If I Had Lunch with C. S. Lewis
Exploring the Ideas of C. S. Lewis on the Meaning of Life
by Alister McGrath
"McGrath is ingenious and persuasive in searching Lewis's writings."
—Times Literary Supplement
What if you could ask C. S. Lewis his thoughts on some of the most difficult questions of life?
"Let's imagine that we're having lunch with Lewis, and one of us asks him how he came to find meaning in life—or, specifically for him, how he became a Christian. What might he say?"
Visit the Patheos Book Club on Alister McGrath's epic biography of C. S. Lewis here.
"This book is not yet another study of Lewis’s intellectual development or friendships. It’s about how Lewis can help us to think through the deepest questions of life, written by someone who has been helped by Lewis in exactly this way."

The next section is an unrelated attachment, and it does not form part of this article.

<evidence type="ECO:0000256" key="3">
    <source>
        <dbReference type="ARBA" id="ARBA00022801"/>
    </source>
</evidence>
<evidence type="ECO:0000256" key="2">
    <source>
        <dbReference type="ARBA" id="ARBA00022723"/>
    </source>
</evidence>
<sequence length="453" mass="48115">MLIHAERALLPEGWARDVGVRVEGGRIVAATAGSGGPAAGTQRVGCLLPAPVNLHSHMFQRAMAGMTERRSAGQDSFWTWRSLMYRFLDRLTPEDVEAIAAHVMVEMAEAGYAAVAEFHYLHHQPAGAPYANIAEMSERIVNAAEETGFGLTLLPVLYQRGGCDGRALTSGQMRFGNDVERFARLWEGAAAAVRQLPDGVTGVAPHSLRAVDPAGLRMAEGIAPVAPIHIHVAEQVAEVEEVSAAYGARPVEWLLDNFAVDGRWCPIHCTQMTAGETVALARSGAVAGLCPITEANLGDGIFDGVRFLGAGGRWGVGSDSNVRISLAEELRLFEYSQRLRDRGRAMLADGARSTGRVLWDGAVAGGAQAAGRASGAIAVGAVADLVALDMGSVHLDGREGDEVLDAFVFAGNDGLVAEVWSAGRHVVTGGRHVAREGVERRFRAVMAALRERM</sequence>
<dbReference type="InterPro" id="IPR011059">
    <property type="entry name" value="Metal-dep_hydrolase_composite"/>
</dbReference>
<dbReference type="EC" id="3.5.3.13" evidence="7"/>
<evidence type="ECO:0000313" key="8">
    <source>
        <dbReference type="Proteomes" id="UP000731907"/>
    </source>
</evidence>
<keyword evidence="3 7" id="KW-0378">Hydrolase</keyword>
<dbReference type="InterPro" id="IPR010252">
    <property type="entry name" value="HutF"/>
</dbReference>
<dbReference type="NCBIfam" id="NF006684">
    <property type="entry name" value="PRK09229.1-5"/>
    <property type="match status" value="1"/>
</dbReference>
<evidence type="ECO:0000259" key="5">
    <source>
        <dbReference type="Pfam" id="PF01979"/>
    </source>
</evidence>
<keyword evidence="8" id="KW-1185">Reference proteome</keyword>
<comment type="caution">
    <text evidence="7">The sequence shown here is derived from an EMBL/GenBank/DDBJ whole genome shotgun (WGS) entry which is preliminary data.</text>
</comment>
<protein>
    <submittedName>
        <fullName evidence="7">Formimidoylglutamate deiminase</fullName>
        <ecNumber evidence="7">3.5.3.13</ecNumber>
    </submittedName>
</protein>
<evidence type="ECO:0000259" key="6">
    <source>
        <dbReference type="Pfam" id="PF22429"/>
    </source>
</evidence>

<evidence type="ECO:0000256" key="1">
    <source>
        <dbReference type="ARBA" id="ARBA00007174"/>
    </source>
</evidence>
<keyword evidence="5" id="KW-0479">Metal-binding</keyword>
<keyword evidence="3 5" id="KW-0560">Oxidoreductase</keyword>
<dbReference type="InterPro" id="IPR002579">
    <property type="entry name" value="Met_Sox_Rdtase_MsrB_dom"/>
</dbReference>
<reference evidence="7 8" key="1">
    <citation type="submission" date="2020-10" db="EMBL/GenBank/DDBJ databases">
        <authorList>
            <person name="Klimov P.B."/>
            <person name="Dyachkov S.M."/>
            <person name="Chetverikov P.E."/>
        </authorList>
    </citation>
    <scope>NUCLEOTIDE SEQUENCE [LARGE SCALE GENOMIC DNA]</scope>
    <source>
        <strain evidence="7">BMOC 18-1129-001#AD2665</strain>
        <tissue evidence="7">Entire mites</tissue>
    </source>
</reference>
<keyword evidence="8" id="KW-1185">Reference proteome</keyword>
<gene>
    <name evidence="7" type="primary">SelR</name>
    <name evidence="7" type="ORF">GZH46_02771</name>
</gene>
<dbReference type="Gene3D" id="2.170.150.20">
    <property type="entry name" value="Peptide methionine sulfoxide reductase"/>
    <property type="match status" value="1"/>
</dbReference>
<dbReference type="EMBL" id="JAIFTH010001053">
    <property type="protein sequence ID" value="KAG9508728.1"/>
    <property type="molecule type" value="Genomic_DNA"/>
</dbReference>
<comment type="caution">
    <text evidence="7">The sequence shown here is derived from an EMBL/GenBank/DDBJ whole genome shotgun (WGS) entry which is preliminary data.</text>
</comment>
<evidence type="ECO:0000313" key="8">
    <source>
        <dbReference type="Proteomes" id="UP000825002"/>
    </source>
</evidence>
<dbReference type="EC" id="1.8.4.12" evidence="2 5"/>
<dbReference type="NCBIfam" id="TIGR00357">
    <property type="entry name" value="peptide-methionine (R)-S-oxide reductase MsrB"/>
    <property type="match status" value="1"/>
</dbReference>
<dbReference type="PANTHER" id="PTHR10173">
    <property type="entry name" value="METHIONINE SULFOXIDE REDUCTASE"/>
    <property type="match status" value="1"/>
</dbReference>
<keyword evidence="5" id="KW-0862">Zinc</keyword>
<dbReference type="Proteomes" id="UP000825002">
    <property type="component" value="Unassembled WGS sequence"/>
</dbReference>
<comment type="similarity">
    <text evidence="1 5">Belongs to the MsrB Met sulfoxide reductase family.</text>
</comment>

Once a convert to the Christian faith, Lewis began his lifelong task of “passing it on” – sharing the gift he’d been given as an “apologist” for the faith.
Bruce G. Epperly
C. S. Lewis – and his friend Aslan – inspires us to think big, be broad in our listening, and grow as fellow adventures with the One who spins galaxies and gives life to us on Easter morning.
Amid the darkness, Lewis asserts, there are distinct “chinks” of light, which, faint though they may be, help the lost person to carry on and believe that some larger operating principle is at work.
In Chapter 3, “A Story-Shaped World,” McGrath examines how and why Lewis came to write the Chronicles of Narnia and the importance of those stories as representations of the Christian story.
While each chapter offers a wealth of insight on topics as diverse as faith, suffering, friendship, and apologetics, as a professional educator myself, the chapter on education struck me as especially powerful.
What C. S. Lewis wants us to become is critical so we will not remain gullible. Lewis also wants to deliver us from the conceit that our own ideas are always the best.